Treatment priorities among older people if faced with serious illness: improving the quality of life or extending life?
Objective: This study aimed to analyse older people`s end-of-life care priorities and to identify factors associated with these priorities.
Methods: We asked 400 people aged 60 years or older living in Belo Horizonte, Brazil their treatment priorities if faced with a serious illness with limited time to live. Multinomial logistic regressions were used to identify the associated factors.
Results: Most participants (65.3%) chose the option ‘improve quality of life for the time they had left’. Only 4% said extending life was the most important priority while the option ‘both equally important’ (quality and extension) was chosen by 30.8 of respondents. Participants in the age group 60-69 years were more likely to choose both quality and life extension than choose to extend life alone (AOR=0.18, 95% CI:0.05-0.72; ref: 80+ years). The group comprised of single + widowers is more likely to prioritize both quality and extension than to prioritize just extending life (AOR=0.28, 95% CI:0.09-0.89; ref: the others marital status) and or just improving the quality of life (AOR=0.62, 95% CI:0.40-0.95; ref: the others marital status).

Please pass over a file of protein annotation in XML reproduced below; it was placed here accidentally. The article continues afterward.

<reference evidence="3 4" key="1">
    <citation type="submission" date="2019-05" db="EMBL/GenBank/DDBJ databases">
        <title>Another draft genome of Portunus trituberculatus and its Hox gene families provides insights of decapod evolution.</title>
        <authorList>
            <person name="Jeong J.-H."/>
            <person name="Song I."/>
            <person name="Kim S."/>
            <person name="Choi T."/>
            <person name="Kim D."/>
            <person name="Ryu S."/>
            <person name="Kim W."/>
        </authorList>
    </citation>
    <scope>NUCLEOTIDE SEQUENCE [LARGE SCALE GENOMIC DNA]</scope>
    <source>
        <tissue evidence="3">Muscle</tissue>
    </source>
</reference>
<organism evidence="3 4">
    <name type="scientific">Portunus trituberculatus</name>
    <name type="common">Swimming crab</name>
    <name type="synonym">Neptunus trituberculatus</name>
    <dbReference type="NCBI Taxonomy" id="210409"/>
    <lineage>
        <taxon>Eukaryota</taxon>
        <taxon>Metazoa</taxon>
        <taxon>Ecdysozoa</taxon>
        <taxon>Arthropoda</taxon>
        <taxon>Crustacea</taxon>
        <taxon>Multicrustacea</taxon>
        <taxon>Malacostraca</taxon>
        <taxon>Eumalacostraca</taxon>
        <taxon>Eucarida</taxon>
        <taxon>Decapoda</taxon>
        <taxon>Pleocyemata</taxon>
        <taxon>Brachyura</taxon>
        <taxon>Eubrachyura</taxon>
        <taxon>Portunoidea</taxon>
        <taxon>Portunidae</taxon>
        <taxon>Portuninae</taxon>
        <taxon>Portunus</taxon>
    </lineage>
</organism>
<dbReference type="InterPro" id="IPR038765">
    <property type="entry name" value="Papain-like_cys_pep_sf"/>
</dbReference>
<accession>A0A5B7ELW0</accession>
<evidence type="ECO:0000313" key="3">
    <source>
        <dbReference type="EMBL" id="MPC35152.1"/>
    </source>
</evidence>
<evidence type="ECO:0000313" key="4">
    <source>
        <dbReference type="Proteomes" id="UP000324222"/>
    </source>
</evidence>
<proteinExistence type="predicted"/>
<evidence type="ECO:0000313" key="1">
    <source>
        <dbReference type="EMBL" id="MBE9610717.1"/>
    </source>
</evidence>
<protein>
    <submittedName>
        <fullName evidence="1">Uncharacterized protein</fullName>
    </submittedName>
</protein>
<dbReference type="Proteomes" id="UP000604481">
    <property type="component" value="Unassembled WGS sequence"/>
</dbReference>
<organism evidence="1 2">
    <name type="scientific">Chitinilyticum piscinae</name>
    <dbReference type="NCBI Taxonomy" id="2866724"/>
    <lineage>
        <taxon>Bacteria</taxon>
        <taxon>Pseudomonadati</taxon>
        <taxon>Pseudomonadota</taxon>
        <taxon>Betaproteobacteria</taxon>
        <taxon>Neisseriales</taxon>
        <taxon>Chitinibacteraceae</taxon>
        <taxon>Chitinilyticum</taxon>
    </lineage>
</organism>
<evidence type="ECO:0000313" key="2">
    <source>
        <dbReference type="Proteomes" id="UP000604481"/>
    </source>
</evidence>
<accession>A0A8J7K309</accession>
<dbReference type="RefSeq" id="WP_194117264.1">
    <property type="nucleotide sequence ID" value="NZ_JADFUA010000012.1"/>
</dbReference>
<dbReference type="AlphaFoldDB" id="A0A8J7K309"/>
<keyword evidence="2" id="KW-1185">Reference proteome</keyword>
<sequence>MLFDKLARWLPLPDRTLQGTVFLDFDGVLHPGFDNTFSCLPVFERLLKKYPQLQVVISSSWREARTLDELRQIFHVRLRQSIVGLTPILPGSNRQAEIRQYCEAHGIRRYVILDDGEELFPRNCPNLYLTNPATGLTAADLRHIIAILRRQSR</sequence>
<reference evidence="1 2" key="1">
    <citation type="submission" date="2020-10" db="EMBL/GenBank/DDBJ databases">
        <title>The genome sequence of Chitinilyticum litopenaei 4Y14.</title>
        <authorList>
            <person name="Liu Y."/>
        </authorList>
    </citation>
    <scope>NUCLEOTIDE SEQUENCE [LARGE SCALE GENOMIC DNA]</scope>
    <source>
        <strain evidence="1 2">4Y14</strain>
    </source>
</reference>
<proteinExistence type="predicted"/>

Conclusion: The findings indicated that treatment for improving the quality of life was the most important priority. Two factors influenced the priorities (age group and marital status). To meet people's treatment priorities at end of life policies need to be formulated to develop palliative care services, train health-care professionals and educate patients.
Copyright (c) 2020 Rafaela Jorge, Adelaide Freitas, Liliana Sousa
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